Typical Homebuyers' Income Rose by $19,000, Reports NAR
Washington, DC, November 13, 2023-The median household income for home buyers jumped to $107,000 from $88,000 last year, underscoring the increasing income required to purchase a home, according to the National Association of Realtors' (NAR) 2023 Profile of Home Buyers and Sellers. This annual survey of recent home buyers and sellers-this year tracking transactions between July 2022 and June 2023-has been NAR's flagship report since being first published in 1981, providing industry professionals insight into detailed home buying and selling behavior.
"Given the erosion of housing affordability due to higher home prices and mortgage rates, the household income for those who successfully purchased homes jumped by nearly $20,000 and topped six figures for only the second time in our records," said Jessica Lautz, NAR deputy chief economist and vice president of research. "In a still-competitive housing market, more well-off home buyers were able to have their bids accepted by offering larger down payments and even by paying cash."
First-time buyers made up 32% of all home buyers, up from last year's historic low of 26%. While this is an increase, it is well below the 38% annual average since 1981. The typical ages for first-time (35 years) and repeat (58 years) buyers declined slightly from the record highs of 36 years and 59 years, respectively, last year.
"First-time buyers tiptoed back into the market this year with less competition and fewer multiple-offer scenarios," explained Lautz. "While the share of first-time buyers is still near historic lows, it is higher than last year. Notably, today's first-time buyers had household incomes nearly $25,000 above last year and are more likely to use financial assets to enter the market."
Household composition also continues to shift. Seventy percent of recent buyers did not have a child under the age of 18 in their home, the highest share recorded. By comparison, in 1985, 42% of households did not have a child under the age of 18. Fifty-nine percent of recent buyers were married couples – the lowest share since 2010 – while single female (19%) and single male (10%) buyers increased. Nine percent of buyers were unmarried couples. Fourteen percent of home buyers purchased a multi-generational home, with the most common reasons being to take care of aging parents, to save money and to accommodate children or relatives over the age of 18 moving back home.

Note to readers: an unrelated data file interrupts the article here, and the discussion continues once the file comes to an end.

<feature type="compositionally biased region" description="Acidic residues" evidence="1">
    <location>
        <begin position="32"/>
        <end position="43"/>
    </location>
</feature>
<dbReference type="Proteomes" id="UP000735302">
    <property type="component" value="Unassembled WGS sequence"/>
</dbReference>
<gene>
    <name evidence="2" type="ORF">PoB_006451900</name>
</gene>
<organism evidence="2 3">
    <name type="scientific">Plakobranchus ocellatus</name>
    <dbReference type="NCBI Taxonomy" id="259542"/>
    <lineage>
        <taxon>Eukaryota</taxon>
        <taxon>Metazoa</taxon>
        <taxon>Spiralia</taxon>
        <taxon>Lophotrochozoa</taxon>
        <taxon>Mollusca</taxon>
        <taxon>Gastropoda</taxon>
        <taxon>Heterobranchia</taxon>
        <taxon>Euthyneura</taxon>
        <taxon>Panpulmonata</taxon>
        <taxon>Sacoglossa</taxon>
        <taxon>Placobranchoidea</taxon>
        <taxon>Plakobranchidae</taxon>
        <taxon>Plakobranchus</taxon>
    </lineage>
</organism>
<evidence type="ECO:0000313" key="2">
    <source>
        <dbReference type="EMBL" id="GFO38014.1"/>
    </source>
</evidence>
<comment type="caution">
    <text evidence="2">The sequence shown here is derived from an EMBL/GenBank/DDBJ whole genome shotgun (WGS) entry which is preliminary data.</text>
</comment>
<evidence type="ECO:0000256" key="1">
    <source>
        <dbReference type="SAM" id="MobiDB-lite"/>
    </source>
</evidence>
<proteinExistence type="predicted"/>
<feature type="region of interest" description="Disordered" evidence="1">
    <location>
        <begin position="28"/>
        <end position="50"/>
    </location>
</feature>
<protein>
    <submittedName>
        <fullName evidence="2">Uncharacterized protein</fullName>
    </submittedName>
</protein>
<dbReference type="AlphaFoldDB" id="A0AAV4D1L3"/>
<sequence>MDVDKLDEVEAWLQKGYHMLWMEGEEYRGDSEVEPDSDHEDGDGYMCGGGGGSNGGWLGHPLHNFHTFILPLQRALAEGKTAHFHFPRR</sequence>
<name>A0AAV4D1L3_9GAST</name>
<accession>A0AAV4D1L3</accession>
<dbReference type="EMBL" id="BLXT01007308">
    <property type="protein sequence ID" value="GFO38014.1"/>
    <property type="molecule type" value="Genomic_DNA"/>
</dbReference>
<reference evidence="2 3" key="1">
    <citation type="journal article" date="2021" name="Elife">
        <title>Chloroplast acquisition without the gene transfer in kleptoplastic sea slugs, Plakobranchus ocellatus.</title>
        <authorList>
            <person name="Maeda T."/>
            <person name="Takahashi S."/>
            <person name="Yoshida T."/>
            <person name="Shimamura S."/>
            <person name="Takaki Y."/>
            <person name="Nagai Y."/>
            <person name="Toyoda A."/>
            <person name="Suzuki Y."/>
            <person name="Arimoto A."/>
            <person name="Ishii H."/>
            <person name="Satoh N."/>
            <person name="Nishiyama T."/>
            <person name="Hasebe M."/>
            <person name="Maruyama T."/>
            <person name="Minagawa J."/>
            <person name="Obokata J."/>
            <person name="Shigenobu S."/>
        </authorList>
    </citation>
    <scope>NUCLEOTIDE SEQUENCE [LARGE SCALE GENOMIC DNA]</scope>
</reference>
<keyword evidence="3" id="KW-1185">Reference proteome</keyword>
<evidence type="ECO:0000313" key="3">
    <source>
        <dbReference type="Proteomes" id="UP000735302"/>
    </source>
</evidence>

In terms of the shares of home buyers by race, 81% of buyers were White/Caucasian – down from 88% last year, 7% were Hispanic/Latino, 7% were Black/African American, 6% were Asian/Pacific Islander and 6% identified as some other race. Ten percent of buyers were born outside the U.S., up from 8% last year. Six percent of buyers spoke a primary language other than English, up from 5% last year.
"Home buyers in the past year were more diverse, both racially and ethnically, with increases noted among minority buyers, buyers who were born outside of the U.S. and buyers whose primary language is not English," said Lautz. "This shows encouraging signs that the homeownership rate may narrow in the future as more minority buyers enter the market."
The median distance between the home that recent buyers purchased and the home from which they moved was 20 miles. This is a decline from 50 miles last year and closer to the previous norm of 15 miles. Similarly, while suburbs have boomeranged back (47% in the 2023 report from 39% in the 2022 report), they remain under the norm seen in 2017 to 2021 when the share was more than half of buyers. At the same time, small towns and rural areas remain more popular than they were over the same period.
Eighty percent of buyers financed their home purchase, up slightly from 78% last year but still down from 87% two years ago. The typical down payment for first-time buyers was 8%, which is the highest since 1997 when it was 9%. The typical down payment for repeat buyers was 19%, the highest since 2005 when it was 21%. In securing their down payments, first-time buyers increased their reliance on financial assets this year, using the sale of stock or bonds (11%), 401k or pension (9%), IRA (2%) and the sale of cryptocurrency (2%).
Eighty-nine percent of recent buyers purchased their home through a real estate agent or broker, an increase from 86% last year. Ninety percent of buyers would use their agent again or recommend their agent to others. Eighty-nine percent of home sellers worked with a real estate agent to sell their home, an increase from 86% the year prior.
"While the housing market had limited inventory and home prices were in flux, buyers and sellers both increased their use of real estate agents," said Lautz. "Buyers wanted an expert to help them find the right home and conduct negotiations. Sellers also relied on real estate agents and brokers to price their home competitively and market it to potential buyers."
The typical home seller was 60 years old, unchanged from last year's report. Sellers typically lived in their homes for ten years before selling.